Press release:

Consumers wrung out as water UK announces price hikes

  • Water bills set to rise by 2% or £8 a year on average from 1st April – average household will be forking out £393 a year for water and sewerage[1]
  • Squeezed to the last drop: increase follows a wave of winter price hikes from Britain’s big six energy suppliers – average bill has rocketed to £1,264 a year[2]
  • Living hand to mouth: households now face paying an eye-watering £1,657 a year on water, sewerage and energy alone[3]
  • Moving to a water meter could save households over £50 a year[4].

Water UK’s announcement today that households face a 2% or £8 average increase to water bills from April 1st[1], will leave many consumers floundering, warns, the independent and impartial price comparison and switching service.

The hike in water bills comes just after households saw energy bills soar to £1,264 a year[2]. It means that households now face paying an eye-watering £1,657 a year on water, sewerage and energy alone[3]. They will now need to find £60 a year more to pay for these essential utilities[3] with concern growing over the impact this could have on the poorest households.

Research shows that over seven in ten households (73%) have gone without heating at some point this winter because of the cost[5] – over a third (36%) say that these cutbacks are affecting their quality of life or health[6].

Ann Robinson, Director of Consumer Policy at, says: “Today’s announcement has left households hung out to dry, adding insult to injury for those who are already struggling to cope with this winter’s energy price hikes.

“Households now have to find an extra £60 a year to keep afloat to keep as they face forking out a record £1,657 a year on energy, water and sewerage alone[3]. With many living hand-to-mouth to survive, this increase in bills could be the straw that breaks the camel’s back. And there is no doubt that the higher cost of these essential services will cause sacrifice and hardship for many, potentially adding to the huge number already forced to ration their use of energy.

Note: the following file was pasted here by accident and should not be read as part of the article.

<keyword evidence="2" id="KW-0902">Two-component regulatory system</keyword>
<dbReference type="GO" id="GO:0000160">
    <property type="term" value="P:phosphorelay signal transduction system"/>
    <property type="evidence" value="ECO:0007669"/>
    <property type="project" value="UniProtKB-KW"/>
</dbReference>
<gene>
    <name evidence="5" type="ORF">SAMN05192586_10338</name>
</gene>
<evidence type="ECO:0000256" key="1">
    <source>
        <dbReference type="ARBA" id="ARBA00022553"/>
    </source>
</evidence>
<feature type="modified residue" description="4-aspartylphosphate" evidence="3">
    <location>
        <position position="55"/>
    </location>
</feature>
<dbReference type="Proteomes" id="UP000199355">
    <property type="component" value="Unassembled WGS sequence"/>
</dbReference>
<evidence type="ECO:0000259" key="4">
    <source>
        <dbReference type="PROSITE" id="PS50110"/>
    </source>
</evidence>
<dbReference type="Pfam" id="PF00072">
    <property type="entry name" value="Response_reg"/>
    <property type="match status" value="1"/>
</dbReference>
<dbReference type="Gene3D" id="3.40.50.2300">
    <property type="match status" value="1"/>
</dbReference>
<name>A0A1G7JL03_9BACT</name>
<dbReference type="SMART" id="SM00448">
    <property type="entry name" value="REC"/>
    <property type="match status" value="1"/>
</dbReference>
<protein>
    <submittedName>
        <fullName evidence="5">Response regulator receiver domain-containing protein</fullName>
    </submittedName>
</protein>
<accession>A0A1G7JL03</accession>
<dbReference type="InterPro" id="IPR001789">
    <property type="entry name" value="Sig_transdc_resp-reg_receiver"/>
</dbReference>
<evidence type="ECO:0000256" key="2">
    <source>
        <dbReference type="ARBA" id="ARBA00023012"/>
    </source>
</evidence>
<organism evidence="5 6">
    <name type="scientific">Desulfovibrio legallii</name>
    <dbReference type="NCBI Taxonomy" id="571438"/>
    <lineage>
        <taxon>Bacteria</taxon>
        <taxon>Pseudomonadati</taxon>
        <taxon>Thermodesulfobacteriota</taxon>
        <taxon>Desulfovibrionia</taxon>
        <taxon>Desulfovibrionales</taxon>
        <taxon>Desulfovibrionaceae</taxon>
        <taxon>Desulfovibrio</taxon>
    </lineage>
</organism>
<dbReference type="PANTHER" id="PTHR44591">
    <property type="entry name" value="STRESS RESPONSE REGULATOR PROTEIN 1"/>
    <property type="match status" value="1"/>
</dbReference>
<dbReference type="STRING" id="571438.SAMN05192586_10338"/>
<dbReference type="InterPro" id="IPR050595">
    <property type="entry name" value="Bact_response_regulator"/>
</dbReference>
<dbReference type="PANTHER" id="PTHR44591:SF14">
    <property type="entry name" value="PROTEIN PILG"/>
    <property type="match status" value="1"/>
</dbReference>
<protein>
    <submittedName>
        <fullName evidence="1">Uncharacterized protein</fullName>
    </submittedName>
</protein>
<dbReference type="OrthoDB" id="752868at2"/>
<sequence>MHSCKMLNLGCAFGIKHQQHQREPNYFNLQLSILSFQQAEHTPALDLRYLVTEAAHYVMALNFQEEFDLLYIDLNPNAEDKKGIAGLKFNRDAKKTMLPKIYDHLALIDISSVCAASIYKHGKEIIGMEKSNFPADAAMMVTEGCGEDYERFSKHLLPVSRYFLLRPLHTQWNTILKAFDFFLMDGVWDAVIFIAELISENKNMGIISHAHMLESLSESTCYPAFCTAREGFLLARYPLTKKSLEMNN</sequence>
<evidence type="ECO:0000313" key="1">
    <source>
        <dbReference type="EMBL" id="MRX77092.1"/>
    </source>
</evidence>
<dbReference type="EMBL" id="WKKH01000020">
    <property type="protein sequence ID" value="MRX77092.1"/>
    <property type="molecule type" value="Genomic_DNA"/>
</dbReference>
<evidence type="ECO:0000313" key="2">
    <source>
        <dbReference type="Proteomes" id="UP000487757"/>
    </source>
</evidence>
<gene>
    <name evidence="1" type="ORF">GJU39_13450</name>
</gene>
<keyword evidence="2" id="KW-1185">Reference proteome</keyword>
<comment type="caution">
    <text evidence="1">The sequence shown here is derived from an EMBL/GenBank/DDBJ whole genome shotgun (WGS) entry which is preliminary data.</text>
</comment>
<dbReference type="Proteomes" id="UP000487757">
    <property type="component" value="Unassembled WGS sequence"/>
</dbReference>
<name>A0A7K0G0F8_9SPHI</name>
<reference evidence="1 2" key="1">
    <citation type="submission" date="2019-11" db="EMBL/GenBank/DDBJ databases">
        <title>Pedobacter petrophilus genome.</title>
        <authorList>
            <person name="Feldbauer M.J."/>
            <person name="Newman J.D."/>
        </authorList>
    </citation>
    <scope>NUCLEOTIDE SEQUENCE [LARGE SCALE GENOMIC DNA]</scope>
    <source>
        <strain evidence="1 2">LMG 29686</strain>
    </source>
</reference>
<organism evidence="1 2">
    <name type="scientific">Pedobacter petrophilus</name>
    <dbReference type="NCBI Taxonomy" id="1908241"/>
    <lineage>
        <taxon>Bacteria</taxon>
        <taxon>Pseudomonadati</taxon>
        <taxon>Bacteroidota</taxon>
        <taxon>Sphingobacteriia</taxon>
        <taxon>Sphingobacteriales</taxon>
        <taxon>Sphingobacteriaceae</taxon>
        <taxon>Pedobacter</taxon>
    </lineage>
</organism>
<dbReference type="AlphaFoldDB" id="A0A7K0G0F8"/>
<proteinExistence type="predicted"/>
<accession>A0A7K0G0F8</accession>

“I would urge consumers to stop paying over the odds on their household bills and to take simple but effective steps to cut their costs and to protect their budgets. While consumers might not have the choice of switching to a cheaper water supplier, they do have the option of moving to a water meter which could save them over £50 a year[4]. As a rule of thumb, if there are more bedrooms than people in a household then a water meter could be more cost effective and prevent households from drowning in bills.”

Pros and cons of being on a water meter:

  • If you are on a meter, you only pay for what you use, which means that cutting back on the amount you use will save you money.
  • If you switch to a water meter and find that you are not saving money or are unhappy with the change, you can switch back to unmeasured charging within 12 months.
  • The general rule of thumb: if there are less people in your house than bedrooms (e.g. two people living in a four bedroom family home) then you could save money by switching to a water meter.
  • For larger families, being on a water meter may not be cost effective as your water consumption may be high. Customers living in compulsory metering areas will need support in regulating and reducing consumption.

— ends —

Notes to editors

1. Water UK announcement:

2. Based on a medium usage customer using 3,200 kWh of electricity and 13,500 kWh of gas on a standard Dual Fuel bill, paying quarterly by cash or cheque with bill sizes averaged across all regions and the big six suppliers.

3. Average household energy bill (see point 2 above) is now £1,294 a year. The average household water and sewerage bill from April 2014 will be £393. These add up to £1,657. This time last year, the average household energy bill was £1,212 a year while the average water bill was £385 – these total £1,597 a year, £60 a year less.

4. Source: Ofwat ‘Average household bills 2012-2013’:;

5. Research was conducted with the Consumer Opinion Panel amongst 1,021 respondents in January 2014. In response to: ‘Have you gone without heating this winter to keep your energy costs down?’ 50% said ‘occasionally’, 20% said ‘regularly’, 3% said ‘always’. This adds up to 73% who went without heating at some point this winter.

6. Research was conducted with the Consumer Opinion Panel amongst 1,021 respondents in January 2014. In response to: ‘Do you think you’re achieving the right balance this winter between keeping your home warm and managing costs?’ 36% said ‘No – the cutbacks I’m making are affecting my quality of life and/or health.’

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